I was often called out in front of crowds and told to “stop doing that” and “why can’t you just stop” while I was being stared and laughed at. Others would also get my attention and perform their small-minded imitation of Tourette’s – by swearing and doing rude hand gestures. Mentioning this, I want to bring up a term special for this kind of tic – it is called Coprolalia; a tic that makes the individual say profanities and rude words. I also have this type of tic; however, I will state that it is only 10% of people with Tourette’s that will have this tic. I find it ironic that this is the only impression some people have of Tourette’s.
Sadly, the response from others towards my tics is not a rare occurrence. It is what often happens and is why most individuals with Tourette’s suffer from depression and anxiety. You will also see people who isolate themselves, not being able to go to school or even outside. I was also like this, begging to be home schooled and barely leaving the house out of fear and discomfort.
But personally, I feel that all the things I have previously mentioned aren’t as bad as what we call “Tic attacks”. These are episodes of basically a tic explosion, where you constantly tic for a period of time, unable to control your body at all. Everyone experiences tic attacks differently, but for me, it is a nightmare. As previously mentioned, I experience long periods (up to an hour or two) of constant tics throughout my entire body. I cannot control my body and I cannot control when this happens. It is a difficult thing to describe, but I feel the frustration may be similar to walking through a door, only to end up in the same hallway, in a constant loop, wanting to escape so desperately, but unable to. No matter if I am mentally or physically exhausted, I can’t stop. But what destroys me the most is that my tics are particularly destructive and violent in terms of harming both myself and others. I am constantly hitting, kicking, moving. I am constantly screaming vulgarities and dangerous statements, and to top it all off, they try desperately to physically harm me by banging my head against any hard object, biting, and scratching. Lately, it has gotten to the point of my tics attempting to bite others as well.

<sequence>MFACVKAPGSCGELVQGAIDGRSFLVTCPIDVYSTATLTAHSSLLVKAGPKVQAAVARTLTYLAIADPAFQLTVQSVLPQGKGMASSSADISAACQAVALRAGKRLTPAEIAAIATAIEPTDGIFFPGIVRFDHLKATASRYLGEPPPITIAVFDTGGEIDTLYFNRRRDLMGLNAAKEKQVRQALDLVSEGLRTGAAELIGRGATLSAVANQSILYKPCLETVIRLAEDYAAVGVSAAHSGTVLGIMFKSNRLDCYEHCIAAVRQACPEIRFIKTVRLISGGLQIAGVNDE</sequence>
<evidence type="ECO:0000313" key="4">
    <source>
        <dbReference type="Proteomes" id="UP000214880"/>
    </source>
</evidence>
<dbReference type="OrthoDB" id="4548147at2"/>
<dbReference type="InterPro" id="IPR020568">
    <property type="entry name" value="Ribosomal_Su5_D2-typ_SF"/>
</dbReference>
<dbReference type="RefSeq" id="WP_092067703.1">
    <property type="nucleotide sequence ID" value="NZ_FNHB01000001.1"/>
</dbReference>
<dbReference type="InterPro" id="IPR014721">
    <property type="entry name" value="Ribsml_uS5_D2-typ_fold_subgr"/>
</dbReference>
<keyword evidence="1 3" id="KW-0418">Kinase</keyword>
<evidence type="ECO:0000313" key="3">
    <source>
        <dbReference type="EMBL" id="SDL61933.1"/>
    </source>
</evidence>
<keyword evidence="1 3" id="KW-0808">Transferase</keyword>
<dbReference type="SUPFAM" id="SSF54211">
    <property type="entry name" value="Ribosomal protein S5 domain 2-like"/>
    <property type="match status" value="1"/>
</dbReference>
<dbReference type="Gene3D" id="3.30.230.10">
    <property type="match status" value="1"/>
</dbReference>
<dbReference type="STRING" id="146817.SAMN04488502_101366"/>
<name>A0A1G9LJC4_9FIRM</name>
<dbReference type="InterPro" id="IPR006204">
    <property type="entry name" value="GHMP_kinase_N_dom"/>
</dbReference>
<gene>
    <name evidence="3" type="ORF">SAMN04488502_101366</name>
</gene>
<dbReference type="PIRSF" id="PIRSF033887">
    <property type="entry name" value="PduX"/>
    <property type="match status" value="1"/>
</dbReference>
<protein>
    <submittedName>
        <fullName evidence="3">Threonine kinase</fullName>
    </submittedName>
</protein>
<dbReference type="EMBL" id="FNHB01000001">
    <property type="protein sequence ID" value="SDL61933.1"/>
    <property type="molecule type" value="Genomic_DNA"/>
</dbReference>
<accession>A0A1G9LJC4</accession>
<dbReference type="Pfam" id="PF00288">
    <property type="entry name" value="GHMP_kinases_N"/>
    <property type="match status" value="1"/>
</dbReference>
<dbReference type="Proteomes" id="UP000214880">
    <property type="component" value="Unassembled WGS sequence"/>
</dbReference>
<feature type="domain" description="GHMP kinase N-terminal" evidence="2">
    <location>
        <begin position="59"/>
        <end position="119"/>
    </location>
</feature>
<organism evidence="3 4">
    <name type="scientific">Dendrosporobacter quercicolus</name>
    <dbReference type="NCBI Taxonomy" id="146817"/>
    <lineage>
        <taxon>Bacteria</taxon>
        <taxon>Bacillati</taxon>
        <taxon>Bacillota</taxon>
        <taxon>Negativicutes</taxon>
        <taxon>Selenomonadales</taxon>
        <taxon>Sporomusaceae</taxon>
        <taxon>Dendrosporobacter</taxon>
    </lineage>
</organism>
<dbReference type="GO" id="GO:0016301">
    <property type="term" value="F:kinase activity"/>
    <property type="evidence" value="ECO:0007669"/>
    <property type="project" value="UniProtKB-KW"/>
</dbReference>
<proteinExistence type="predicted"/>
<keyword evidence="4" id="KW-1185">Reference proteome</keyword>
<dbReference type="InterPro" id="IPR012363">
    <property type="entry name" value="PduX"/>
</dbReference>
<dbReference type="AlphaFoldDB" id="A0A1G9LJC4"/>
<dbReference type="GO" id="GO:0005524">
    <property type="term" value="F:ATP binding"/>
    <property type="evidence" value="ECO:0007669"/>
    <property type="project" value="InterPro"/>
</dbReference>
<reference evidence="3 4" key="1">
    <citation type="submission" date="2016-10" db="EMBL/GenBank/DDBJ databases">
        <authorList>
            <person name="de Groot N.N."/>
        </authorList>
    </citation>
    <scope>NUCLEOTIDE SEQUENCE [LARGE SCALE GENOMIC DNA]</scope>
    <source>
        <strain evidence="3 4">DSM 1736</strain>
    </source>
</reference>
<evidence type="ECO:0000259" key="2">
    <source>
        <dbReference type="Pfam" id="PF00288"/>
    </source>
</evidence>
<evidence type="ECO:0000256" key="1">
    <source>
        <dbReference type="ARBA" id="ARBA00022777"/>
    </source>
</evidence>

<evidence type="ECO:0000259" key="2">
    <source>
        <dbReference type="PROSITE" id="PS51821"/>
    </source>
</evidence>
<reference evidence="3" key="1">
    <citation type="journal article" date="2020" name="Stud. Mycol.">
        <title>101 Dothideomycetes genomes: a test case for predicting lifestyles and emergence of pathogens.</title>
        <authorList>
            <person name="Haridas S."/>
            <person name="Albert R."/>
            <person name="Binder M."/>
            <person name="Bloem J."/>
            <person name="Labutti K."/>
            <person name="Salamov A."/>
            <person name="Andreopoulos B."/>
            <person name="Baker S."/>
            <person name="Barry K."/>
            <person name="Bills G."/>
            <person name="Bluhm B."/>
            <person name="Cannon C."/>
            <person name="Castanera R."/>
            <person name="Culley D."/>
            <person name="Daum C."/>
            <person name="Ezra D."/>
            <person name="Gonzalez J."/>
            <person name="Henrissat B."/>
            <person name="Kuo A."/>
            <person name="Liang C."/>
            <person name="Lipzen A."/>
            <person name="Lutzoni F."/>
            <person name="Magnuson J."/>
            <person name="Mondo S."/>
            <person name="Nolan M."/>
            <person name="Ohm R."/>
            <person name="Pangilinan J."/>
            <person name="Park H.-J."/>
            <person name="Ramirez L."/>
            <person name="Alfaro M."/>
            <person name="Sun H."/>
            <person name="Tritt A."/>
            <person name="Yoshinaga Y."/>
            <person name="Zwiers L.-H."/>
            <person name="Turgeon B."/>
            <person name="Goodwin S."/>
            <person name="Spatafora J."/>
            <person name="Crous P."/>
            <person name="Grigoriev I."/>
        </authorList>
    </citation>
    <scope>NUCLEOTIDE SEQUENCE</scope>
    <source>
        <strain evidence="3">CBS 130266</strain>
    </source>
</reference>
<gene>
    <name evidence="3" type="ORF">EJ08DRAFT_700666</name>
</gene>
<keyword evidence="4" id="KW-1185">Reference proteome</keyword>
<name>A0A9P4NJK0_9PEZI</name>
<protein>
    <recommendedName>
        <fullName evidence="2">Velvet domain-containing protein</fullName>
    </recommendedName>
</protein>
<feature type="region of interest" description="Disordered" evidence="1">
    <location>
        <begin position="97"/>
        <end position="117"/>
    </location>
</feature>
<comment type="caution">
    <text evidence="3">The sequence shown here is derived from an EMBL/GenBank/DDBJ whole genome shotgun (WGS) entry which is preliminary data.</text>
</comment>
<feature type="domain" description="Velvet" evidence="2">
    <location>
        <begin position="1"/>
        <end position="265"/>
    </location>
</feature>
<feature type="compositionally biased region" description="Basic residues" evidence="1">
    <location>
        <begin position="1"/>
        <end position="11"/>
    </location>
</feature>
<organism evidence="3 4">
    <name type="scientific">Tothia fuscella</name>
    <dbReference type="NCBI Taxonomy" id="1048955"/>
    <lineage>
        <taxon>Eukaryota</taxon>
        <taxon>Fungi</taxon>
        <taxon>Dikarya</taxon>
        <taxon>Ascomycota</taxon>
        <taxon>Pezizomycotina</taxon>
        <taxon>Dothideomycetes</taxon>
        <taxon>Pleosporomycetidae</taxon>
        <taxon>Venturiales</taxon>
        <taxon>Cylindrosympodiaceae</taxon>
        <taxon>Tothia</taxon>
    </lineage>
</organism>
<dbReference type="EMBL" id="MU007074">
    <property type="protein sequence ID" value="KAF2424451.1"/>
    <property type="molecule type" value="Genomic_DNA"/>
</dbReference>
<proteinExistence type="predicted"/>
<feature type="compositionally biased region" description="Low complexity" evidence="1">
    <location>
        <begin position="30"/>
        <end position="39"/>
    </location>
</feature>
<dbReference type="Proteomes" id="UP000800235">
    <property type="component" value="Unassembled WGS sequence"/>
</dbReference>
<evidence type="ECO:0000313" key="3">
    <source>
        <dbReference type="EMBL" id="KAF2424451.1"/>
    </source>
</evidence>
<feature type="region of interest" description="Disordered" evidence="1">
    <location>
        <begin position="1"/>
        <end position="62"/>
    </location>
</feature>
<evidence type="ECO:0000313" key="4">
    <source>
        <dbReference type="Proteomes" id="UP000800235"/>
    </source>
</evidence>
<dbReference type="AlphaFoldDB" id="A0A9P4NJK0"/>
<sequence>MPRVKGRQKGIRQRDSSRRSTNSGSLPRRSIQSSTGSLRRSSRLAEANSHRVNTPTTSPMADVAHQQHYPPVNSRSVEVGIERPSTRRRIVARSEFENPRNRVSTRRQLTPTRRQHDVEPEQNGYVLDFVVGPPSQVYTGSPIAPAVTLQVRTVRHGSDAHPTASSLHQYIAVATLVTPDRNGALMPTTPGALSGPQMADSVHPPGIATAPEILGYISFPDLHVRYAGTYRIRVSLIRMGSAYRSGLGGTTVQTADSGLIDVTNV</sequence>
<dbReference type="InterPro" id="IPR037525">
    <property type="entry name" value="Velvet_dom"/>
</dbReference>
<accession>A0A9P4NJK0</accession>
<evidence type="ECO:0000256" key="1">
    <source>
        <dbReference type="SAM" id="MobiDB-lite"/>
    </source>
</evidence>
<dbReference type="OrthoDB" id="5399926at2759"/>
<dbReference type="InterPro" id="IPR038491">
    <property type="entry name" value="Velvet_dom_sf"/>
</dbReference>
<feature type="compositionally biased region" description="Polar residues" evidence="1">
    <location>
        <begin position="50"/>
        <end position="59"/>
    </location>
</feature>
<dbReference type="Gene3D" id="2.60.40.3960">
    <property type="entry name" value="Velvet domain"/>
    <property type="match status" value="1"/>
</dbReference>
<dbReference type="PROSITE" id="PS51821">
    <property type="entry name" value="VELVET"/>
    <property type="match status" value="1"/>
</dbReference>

These things are and have been incredibly difficult to handle, and although I want to get across how damaging this condition is, I also want to show the funny side of it all. It is a personal preference that my tics are treated with jest. My way of coping is by seeing the funny side of it all. I have really frequent tics I like to call “conversational tics”. Basically, my tics react to what is happening or is said around me, such as stating the obvious when someone mentions something, or vehemently insisting or denying something absolutely ridiculous. They have also attached ‘nicknames’ to various people, such as family members and familiar teachers. Though, I will mention that most of these are pejoratives, of which my mother gets slandered the most. In turn, the teachers and people around me react and converse with my tics as well, laughing ALONG with me, and not AT me. And I find this the most comforting way to handle my tics.
I really am truly happy that I decided to come back to school, and that I have been surrounded by support and care. I have also been lucky enough to have a mother that doesn’t bat an eye at the amount of insults hurled her way, and the violent episodes she experiences at least once a day. I say I am lucky, and I am, because despite the difficulties I’ve experienced, I am still supported. Many others do not get this, and for some, their own families don’t even believe they really are suffering from this condition. To others, it may seem like silly movements and sounds done for attention, but it is truly tiring, taxing, and tenacious in taking control. It is physically and mentally painful, and can be horrendous to deal with during intense periods.
There needs to be more support for people with Tourette’s Syndrome, and more awareness and acceptance from the people too. Just like any other condition, sincerity and care should be given instead of judgement and mockery. I earnestly implore that you look into Tourette’s a bit more, for, despite the difficulties, it is quite an interesting condition to know about, and further understanding will bring more awareness to the difficulties we face and how real this condition is.